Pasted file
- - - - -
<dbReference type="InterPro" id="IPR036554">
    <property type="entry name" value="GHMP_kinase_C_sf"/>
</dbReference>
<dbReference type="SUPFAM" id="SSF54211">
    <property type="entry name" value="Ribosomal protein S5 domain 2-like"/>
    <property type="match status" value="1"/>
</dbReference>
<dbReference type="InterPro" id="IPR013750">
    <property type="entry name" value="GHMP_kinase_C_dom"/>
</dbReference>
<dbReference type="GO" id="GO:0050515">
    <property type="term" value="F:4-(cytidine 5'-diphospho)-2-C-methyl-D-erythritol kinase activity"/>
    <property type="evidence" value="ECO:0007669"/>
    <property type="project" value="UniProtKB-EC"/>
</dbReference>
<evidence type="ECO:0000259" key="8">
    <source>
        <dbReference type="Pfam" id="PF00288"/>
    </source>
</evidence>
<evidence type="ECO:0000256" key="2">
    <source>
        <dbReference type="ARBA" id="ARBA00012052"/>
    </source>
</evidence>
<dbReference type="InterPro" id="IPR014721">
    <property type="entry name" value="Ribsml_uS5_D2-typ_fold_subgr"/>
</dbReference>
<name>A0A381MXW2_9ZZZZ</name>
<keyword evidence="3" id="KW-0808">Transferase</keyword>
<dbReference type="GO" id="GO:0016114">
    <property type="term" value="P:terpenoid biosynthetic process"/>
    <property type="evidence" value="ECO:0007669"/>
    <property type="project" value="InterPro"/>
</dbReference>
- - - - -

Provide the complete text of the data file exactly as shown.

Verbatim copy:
<dbReference type="InterPro" id="IPR036554">
    <property type="entry name" value="GHMP_kinase_C_sf"/>
</dbReference>
<dbReference type="SUPFAM" id="SSF54211">
    <property type="entry name" value="Ribosomal protein S5 domain 2-like"/>
    <property type="match status" value="1"/>
</dbReference>
<dbReference type="InterPro" id="IPR013750">
    <property type="entry name" value="GHMP_kinase_C_dom"/>
</dbReference>
<dbReference type="GO" id="GO:0050515">
    <property type="term" value="F:4-(cytidine 5'-diphospho)-2-C-methyl-D-erythritol kinase activity"/>
    <property type="evidence" value="ECO:0007669"/>
    <property type="project" value="UniProtKB-EC"/>
</dbReference>
<evidence type="ECO:0000259" key="8">
    <source>
        <dbReference type="Pfam" id="PF00288"/>
    </source>
</evidence>
<evidence type="ECO:0000256" key="2">
    <source>
        <dbReference type="ARBA" id="ARBA00012052"/>
    </source>
</evidence>
<dbReference type="InterPro" id="IPR014721">
    <property type="entry name" value="Ribsml_uS5_D2-typ_fold_subgr"/>
</dbReference>
<name>A0A381MXW2_9ZZZZ</name>
<keyword evidence="3" id="KW-0808">Transferase</keyword>
<dbReference type="GO" id="GO:0016114">
    <property type="term" value="P:terpenoid biosynthetic process"/>
    <property type="evidence" value="ECO:0007669"/>
    <property type="project" value="InterPro"/>
</dbReference>